A JUDGES' PERSPECTIVE: Part 1
by Sensei Neil Prime
One of the responsibilities acquired as a Black Belt is judging tournaments. It is a job that requires an alert eye, a clear mind, and decisiveness as quick as a punch! Literally, as quick as a punch.
Judging kumite is not as easy as some may think. I have heard many times from outside the ring - "that should have been a point". Quite possibly from that persons' perspective it could have been.
So why didn't the judges recognize it as a point?
Let me try to give you an idea of what a judge should be looking for during a sparring match and it may possibly make you look at the next tournament in a different perspective.
How is a point scored?
The scoring zone is the body above the belt including the head. The spine is not a legal area however, the rib area to the back is.
A point is scored when a striking technique (either fist or foot) enters the legal scoring zone at a range where the technique has the potential to make contact if the competitor where to follow through.
Sounds simple so far.
Controlled contact is allowed to the body however, no contact is permitted to the head nor the spine. Directing a technique at the spine is means for disqualification, however you may direct techniques to the head and score as long as there is no contact.
Control must be at the discretion of the judge as is the distance a technique may be to score without making contact. Remember the technique only has to enter the zone, not make contact.
Where is this zone if no contact is being made?
This changes from rank to rank and age to age. This is an area for sound discretion. For obvious safety reason the judges will score more lenient to an 8 year old white belt and more stringent towards an adult Black belt. As a general rule of thumb, as long as the 8 year old white belt can beat the block of their opponent and the technique has forward conviction they should be allowed the point. The Black belts however must be more convincing.
Example: John and Jim are Black belts. When they square off against each other to begin their match they are approximately 6 feet away from each other. At the sound of the referee starting the match both competitors will move in approximately 2 feet to try to gain the advantage over each other. This leaves them with about 2 feet in between them.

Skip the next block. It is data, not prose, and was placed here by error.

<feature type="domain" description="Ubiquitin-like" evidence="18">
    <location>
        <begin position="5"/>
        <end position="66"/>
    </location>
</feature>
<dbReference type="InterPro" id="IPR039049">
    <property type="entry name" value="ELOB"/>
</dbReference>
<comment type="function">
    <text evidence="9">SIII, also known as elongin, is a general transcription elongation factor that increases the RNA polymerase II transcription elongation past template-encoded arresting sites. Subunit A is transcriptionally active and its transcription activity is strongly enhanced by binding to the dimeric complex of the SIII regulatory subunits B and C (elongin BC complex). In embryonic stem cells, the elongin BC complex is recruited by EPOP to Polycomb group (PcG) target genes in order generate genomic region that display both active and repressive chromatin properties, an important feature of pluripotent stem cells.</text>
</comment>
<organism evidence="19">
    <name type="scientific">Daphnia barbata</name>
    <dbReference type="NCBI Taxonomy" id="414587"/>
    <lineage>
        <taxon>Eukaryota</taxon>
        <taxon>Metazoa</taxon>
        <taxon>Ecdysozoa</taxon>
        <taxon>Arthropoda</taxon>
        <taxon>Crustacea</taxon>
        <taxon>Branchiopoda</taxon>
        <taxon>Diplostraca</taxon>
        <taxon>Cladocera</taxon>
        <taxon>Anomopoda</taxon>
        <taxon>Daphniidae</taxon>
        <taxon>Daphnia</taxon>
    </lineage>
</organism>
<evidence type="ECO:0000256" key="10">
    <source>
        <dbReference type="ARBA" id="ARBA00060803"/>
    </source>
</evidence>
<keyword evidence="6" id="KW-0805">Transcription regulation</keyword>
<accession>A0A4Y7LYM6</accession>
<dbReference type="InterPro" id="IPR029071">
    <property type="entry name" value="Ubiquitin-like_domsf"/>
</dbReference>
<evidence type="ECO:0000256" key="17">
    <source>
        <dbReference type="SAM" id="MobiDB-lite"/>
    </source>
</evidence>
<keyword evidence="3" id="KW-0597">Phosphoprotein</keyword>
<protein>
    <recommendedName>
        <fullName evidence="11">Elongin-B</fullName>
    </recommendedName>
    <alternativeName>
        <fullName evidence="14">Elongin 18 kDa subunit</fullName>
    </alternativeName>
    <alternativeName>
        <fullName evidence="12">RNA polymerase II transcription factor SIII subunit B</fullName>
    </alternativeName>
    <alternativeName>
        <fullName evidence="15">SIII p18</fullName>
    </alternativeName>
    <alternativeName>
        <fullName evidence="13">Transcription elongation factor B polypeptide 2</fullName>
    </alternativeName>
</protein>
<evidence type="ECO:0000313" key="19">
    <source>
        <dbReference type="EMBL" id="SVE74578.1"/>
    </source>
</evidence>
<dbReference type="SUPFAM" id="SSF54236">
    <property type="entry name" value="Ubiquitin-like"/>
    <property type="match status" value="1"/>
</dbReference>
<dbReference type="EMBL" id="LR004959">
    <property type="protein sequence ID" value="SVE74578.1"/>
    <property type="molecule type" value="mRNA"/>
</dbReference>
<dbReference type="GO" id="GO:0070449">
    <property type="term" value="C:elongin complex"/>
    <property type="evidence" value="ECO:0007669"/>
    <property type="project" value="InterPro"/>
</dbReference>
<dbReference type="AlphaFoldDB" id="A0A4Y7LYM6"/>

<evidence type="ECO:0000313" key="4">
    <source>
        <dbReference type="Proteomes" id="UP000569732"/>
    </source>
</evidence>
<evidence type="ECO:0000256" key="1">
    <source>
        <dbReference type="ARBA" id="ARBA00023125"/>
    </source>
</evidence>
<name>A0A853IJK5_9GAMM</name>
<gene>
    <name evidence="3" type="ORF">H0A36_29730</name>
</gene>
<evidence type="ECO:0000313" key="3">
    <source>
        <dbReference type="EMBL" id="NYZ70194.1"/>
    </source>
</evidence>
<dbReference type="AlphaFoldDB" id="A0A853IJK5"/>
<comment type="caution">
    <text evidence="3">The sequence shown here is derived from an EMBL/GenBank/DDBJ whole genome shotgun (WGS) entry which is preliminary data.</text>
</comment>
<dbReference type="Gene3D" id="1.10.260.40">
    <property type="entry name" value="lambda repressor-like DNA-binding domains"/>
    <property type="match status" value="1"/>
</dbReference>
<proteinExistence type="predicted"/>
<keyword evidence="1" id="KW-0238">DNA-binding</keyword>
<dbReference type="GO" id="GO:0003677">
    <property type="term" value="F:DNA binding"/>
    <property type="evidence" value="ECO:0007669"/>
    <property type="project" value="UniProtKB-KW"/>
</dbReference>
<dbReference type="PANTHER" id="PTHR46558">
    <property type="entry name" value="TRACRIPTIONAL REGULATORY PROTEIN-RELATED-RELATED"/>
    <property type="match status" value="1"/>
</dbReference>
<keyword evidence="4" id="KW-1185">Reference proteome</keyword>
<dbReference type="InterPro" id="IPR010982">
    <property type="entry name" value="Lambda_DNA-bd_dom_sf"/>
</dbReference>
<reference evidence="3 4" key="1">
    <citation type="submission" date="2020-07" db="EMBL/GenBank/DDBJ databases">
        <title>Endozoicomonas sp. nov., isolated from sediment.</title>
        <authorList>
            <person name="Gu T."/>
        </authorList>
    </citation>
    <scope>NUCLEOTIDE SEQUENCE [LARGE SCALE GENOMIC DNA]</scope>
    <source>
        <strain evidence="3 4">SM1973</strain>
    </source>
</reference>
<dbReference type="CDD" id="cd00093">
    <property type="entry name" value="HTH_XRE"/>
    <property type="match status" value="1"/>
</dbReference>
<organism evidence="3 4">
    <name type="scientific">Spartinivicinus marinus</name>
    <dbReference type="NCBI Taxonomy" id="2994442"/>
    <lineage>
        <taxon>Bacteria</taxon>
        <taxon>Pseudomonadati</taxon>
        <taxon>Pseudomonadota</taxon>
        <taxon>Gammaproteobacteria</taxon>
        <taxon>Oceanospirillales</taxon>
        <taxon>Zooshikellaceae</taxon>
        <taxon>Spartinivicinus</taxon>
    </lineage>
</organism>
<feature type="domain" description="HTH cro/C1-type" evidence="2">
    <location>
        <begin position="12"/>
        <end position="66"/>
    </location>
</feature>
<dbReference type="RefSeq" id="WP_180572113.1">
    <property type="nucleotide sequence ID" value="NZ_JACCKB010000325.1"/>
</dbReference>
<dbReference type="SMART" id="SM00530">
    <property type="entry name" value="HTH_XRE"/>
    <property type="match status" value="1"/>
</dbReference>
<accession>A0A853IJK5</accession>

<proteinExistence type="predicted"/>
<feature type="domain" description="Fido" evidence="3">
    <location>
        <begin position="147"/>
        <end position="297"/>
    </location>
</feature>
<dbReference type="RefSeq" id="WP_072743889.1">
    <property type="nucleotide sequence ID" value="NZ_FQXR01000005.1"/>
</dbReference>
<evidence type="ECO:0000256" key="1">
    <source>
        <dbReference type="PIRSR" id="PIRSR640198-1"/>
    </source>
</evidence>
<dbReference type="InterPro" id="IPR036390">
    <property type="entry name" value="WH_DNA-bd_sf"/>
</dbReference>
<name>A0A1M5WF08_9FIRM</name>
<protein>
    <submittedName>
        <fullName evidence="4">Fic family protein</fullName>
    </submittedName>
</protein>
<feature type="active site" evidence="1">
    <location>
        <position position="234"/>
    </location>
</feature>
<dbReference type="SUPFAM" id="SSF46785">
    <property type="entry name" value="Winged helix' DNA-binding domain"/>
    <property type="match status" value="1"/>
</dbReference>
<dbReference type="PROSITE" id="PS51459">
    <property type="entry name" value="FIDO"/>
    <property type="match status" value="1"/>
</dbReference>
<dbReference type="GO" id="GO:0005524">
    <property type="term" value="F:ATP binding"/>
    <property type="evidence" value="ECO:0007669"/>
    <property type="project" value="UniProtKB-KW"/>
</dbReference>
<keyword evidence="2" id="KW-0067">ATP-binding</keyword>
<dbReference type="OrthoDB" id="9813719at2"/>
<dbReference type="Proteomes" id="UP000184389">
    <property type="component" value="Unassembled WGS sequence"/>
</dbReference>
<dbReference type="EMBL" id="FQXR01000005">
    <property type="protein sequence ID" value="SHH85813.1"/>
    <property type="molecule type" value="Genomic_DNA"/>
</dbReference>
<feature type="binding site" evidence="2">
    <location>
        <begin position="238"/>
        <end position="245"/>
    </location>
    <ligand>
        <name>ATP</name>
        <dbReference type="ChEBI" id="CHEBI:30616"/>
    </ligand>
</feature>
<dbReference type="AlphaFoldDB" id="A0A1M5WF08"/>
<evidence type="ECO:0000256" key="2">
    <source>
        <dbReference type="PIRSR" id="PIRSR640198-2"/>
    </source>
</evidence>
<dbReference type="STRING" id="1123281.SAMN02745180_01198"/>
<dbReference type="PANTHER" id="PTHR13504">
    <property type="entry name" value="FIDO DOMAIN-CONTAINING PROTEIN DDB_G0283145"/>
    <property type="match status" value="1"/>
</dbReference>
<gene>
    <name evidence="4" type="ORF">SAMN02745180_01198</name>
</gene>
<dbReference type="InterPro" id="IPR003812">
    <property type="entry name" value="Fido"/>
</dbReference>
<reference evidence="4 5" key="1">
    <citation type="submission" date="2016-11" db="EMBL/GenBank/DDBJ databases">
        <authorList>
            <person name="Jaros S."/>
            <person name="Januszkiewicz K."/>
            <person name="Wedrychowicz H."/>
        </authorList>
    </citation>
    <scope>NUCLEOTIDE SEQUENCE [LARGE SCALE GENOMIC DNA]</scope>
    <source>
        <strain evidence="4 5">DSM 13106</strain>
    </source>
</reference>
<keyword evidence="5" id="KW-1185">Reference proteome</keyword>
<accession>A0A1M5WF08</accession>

A punch from John is directed towards the chin of Jim. A punch from a relatively experienced karateka will travel approximately 50 miles per hour. That means that it will take less than 1 second for a punch to travel 2 feet. This is still not impossible to detect even for an inexperience eye.
Let's add in some factors. An experience karateka will react to that punch and attempt to block. This now puts Jims' hands in the view of where the punch lands. Even if Jims' hands make contact with Johns' punch, did that happen as the punch was coming in or going out?
Jim will probably also try to move his head away from the line of fire making you wonder if the head is out of the way in time. Sometimes the head jerks so fast it may be mistook as contact, especially if the punch is clearly past the defenses block.
Discretion of the scoring zone.
At this caliber of competition, a scoring technique should be within a couple of inches. Not only should it be that close but it has to have the capability to make contact. If Jim is moving away will the punch be able to reach?
If John is punching and his arm is fully extended and shoulders and hips are fully turned and he is 2 inches away from Jims' nose, then technically it is not a point because John can not extend his technique any further.
Positioning of the competitors to the judges also provides different angles to view the match. While 1 corner judge has a perfectly clear view of the action, the opposite corner could quite possibly be blinded to any technique executed away from their vantage point.
All this does play an intricate roll on what should or should not be a point but what is more important to remember is that there are 5 judges for every match in our tournaments and I can't see any judge purposely ignoring a point or 3 judges making one up.
In the second part of my discussion of this topic (to appear in the next issue of this newsletter) I will discuss some points that I find helpful to me when center refereeing and corner judging.
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